The code for the management and protection of wetlands in the island will be ready before the end of 2022, providing for the restoration of degraded areas and promoting research, Agriculture Minister Costas Kadis said on Tuesday.

“The importance of wetlands is immense and multi-dimensional, as they are not only an irreplaceable indicator of the quality and sufficiency of a country’s groundwater, but also make a crucial contribution to ensuring food and clean water, protecting against flooding and erosion, and stabilising the coastline,” Kadis said.

The minister was speaking during an event on the occasion of World wetlands day, celebrated annually on February 2.

He said the code will include prioritising the restoration of important degraded wetlands, general guidelines for organised groups and the public, as well as the framework for promoting research and activities related to the monitoring and good management and protection of wetlands.

The areas “shelter thousands of plant and animal species, many of which are rare or endangered, while also providing areas for recreation and relaxation,” Kadis said.

He added that wetlands can also enrich the country’s tourism product as they attract several groups of people such as naturalists, hikers and birdwatchers.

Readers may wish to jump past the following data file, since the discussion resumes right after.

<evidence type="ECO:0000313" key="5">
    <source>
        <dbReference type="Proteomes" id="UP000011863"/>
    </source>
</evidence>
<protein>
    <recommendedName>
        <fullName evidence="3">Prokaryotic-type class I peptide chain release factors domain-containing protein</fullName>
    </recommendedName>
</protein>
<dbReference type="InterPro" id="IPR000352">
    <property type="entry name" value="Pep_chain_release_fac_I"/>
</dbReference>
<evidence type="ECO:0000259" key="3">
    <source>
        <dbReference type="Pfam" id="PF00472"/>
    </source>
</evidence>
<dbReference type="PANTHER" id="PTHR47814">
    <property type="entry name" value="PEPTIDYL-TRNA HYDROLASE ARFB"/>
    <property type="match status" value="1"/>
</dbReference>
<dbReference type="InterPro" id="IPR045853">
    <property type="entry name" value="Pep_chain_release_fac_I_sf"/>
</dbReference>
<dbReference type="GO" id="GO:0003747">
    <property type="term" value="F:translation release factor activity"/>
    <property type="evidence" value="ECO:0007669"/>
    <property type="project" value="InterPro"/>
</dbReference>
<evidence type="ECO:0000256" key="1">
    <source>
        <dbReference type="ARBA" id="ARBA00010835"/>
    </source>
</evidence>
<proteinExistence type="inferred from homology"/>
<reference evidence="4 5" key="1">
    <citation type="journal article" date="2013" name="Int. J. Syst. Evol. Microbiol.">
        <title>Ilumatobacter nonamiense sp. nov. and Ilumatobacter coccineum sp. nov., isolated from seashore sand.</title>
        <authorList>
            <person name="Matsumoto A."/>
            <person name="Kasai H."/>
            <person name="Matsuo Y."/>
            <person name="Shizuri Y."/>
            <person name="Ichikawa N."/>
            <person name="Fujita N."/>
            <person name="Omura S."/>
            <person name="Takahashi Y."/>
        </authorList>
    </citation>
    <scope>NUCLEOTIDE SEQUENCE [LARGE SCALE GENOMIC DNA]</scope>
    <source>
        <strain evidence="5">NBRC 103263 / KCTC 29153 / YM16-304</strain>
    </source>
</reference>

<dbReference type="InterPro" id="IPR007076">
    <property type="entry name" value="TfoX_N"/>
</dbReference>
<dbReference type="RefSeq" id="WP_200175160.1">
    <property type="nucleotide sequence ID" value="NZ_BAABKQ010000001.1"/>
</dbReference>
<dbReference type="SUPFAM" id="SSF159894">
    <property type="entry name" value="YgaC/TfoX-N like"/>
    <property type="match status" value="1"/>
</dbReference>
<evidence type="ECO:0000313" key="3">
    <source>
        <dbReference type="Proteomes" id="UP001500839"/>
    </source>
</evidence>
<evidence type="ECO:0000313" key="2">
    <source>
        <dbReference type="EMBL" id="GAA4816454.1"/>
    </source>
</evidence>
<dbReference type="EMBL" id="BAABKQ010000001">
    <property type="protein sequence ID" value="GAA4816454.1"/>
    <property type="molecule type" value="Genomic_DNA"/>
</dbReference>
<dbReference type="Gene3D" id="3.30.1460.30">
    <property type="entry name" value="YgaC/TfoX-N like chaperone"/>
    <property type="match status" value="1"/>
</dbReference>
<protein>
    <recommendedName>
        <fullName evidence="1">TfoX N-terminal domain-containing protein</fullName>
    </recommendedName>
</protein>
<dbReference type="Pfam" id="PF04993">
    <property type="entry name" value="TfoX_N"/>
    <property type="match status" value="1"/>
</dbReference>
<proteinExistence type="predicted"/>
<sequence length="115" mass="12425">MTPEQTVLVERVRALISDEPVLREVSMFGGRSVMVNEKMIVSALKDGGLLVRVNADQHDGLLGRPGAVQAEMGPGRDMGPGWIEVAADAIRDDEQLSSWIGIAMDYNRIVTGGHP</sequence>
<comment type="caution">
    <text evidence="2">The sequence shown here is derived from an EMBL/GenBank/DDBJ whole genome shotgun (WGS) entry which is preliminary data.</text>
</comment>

The minister said the ecological importance of wetlands is recognised globally.

On February 2, 1971, the international convention on wetlands, known as the Ramsar Convention, was signed in the city of Ramsar, Iran.

The Ramsar Convention is an intergovernmental treaty that provides a framework for national action and international cooperation for the conservation and use of wetlands and their resources.

More than 2,400 wetlands from the 172 countries that have signed the Convention, including Cyprus, are in the treaty.

Under the Convention, the Larnaca salt lake, which includes the Great Lake and the lakes Orphani, Sorou and Airport, covering a total area of 1,761 hectares, has been included in the list as the 1,081st wetland of international importance. It has also been included in the European NATURA 2000 network.

The Ramsar Convention calls on Mediterranean states to take appropriate measures to protect their wetlands, the minister said.

Meanwhile, the Terra Cypria Organisation, operating as an Environmental Protection Foundation and following the example of the Environmental Organisation WWF Greece, proceeded in 2014 with the inventory of all the island’s wetlands, natural and artificial, with an area of more than 1,000 square metres.

The project resulted to the registration of 374 wetlands, of which 316 are artificial and 58 natural, the minister added.

Water scarcity in Cyprus has led to the creation of many artificial works, such as sluices and off-shore reservoirs, which aim at storing as much water as possible and enriching the underground aquifer.

The island’s artificial wetlands, which now exceed the natural ones, are also artificial ecosystems that are home to very important species of flora and fauna, Kadis said.